Confusingly, Jura reds are sometimes labelled as rosé, because of their pale colour, even though the tannins evident on the palate make it obvious to any modestly experienced wine taster that the wines have been vinified as a red. Other names, such as Rubis (recommended by the regional comité) or Corail are seen around too. The unusual 2003 vintage allows Jura reds for once to be – well – red.
The Poulsard grape is the palest and has a curious nose being very easily prone to reductive smells, but when drunk with the local charcuterie or smoked sausages to cut through its high acidity, the purity of red fruit somehow gets brought to the fore. Trousseau, which thrives in the north of the region around Arbois, can provide slightly more colour and often gives a nose combining gameyness with redcurrants. It is traditionally matched with game. And, then there is Pinot Noir, which comes into its own in the far south of the region, where soils are more similar to Burgundy, with more limestone than clay – Jean-François Ganevat who worked ten years in Beaune makes an excellent example. All three red varieties may also be blended. Reds are traditionally aged in foudres or simply in tank, and, another Jura confusion here, they are sold at a younger age than the whites! Vintage 2003 allows the more daring producers to really bring out the ripe fruit characters in all the varieties, and an opportunity to be bolder in their use of barrel ageing. Catch them soon, sales locally are growing and many are already on release, due to the low acidity of the year.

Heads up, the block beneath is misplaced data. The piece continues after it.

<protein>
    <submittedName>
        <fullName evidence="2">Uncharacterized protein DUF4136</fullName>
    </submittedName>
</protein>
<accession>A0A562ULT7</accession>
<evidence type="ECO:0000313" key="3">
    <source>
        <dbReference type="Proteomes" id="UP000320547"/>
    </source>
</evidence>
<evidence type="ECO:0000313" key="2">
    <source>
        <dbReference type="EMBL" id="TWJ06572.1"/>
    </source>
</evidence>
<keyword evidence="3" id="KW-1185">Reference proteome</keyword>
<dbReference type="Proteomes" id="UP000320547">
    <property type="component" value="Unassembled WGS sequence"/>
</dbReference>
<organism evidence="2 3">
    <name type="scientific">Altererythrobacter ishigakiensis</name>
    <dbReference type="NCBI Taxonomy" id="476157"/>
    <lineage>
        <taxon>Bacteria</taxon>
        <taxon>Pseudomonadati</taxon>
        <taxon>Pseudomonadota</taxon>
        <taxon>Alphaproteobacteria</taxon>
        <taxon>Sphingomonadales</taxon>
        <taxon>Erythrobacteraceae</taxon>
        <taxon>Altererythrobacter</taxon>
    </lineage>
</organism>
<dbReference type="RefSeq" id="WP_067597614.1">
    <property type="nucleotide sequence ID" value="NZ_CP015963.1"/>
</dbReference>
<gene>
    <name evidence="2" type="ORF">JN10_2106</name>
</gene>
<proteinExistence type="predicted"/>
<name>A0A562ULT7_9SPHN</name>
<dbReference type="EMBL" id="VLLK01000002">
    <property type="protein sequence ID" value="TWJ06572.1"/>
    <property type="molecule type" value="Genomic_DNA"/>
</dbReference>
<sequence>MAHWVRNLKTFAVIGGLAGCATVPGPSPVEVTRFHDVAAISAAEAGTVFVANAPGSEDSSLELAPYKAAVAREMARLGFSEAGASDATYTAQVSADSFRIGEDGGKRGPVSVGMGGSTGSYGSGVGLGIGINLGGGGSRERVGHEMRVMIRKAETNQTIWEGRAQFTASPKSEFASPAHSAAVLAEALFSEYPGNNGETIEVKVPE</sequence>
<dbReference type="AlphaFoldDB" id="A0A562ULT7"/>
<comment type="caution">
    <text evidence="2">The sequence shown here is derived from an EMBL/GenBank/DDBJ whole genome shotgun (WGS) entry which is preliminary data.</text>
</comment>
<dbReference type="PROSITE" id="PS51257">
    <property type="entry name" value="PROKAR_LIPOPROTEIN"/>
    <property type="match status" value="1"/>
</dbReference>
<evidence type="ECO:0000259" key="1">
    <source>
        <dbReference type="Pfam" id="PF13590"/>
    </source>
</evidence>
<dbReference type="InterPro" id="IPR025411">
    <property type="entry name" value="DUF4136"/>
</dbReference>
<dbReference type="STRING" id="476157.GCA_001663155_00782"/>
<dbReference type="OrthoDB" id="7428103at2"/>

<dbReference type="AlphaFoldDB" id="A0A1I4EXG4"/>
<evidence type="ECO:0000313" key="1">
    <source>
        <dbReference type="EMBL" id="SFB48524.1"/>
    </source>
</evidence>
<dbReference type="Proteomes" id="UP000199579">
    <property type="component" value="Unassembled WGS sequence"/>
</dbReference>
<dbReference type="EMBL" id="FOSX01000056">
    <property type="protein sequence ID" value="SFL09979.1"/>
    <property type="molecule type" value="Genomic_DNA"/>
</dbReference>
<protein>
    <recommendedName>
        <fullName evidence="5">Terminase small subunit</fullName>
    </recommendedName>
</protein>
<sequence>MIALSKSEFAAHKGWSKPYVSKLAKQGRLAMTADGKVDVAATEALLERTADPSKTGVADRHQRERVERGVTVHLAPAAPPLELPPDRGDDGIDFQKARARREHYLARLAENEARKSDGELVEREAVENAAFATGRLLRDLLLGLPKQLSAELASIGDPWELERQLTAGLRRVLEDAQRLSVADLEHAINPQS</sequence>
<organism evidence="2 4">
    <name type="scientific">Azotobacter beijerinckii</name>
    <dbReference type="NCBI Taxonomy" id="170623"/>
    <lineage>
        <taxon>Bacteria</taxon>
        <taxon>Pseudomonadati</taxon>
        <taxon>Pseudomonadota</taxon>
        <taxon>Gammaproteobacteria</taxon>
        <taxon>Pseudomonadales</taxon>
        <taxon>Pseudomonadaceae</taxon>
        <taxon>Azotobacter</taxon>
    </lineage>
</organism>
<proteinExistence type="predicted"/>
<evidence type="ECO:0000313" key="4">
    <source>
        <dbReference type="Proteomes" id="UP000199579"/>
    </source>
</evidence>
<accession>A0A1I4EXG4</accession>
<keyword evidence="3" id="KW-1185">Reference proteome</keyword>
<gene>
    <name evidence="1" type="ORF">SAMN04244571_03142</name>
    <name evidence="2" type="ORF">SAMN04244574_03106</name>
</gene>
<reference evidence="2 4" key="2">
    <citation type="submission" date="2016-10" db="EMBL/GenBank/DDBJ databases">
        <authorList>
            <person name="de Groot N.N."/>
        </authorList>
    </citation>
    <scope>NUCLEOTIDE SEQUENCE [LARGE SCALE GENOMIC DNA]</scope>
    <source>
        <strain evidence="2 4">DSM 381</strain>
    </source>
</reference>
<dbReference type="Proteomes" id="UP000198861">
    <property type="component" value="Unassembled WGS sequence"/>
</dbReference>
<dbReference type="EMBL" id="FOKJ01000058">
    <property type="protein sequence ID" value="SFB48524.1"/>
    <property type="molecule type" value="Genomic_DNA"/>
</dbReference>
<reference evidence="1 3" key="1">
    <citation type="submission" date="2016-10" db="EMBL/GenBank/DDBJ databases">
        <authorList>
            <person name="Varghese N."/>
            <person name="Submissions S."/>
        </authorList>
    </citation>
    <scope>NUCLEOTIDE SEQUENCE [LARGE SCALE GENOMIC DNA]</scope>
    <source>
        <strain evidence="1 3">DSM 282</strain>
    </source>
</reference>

Poulsard is put to better use in my view as part of the blend for Vin de Paille, together with Chardonnay and Savagnin – the red grapes can give a copper hue to the wine. Grapes for Vin de Paille are picked early and then dried usually in an attic area, either in small boxes, or suspended from the rafters. Once the requisite sugar has been achieved, they are pressed, normally in January, but in 2003, when the grapes were picked in the 3rd week of August, they were pressed as early as October. By law the wine must be oak-aged for a minimum of three years. Many vignerons seem loathe to make a really sweet wine, perhaps because these wines are traditionally drunk in France as an aperitif, whereas in the UK, we might prefer them with dessert if they were sufficiently sweet. Vin de Paille laws are very strict, limiting experimentation by growers, yet, the styles still seem to end up hugely varied. The best have haunting honeyed flavours with delicious, candied exotic fruits and excellent balancing acidity preventing them being too top-heavy in alcohol (they are minimum 14.5% by law).
There is a growing band of good growers in the Jura. One leading light to look out for is Stéphane Tissot of Domaine André et Mireille Tissot, who also runs his own négociant business, Les Caves de la Reine Jeanne. If you are visiting Arbois (a great base for a few days Autumn holiday), there are several tasting caveau/shops in the middle of the town including the notorious Henri Maire (try the old Vins Jaunes, but forget the rest), the reliable Rolet, A & M Tissot, Domaine de la Tournelle, Jacques Tissot and others. (left, Stéphane Tissot with grapes drying for Vin de Paille).Look out too for an independent wine shop, Les Jardins de St-Vincent, run by Stéphane Planche, the sommelier of the excellent Jean-Paul Jeunet hotel and restaurant, and a great champion for some lesser-known producers.
But, to really uncover the mystery of the wines of the Jura, you must explore the caves of the vignerons in villages such as Montigny-les-Arsures, Pupillin, Le Vernois and Rotalier, and be prepared later to wash the wines down with some hearty mountain fare in the local restaurants.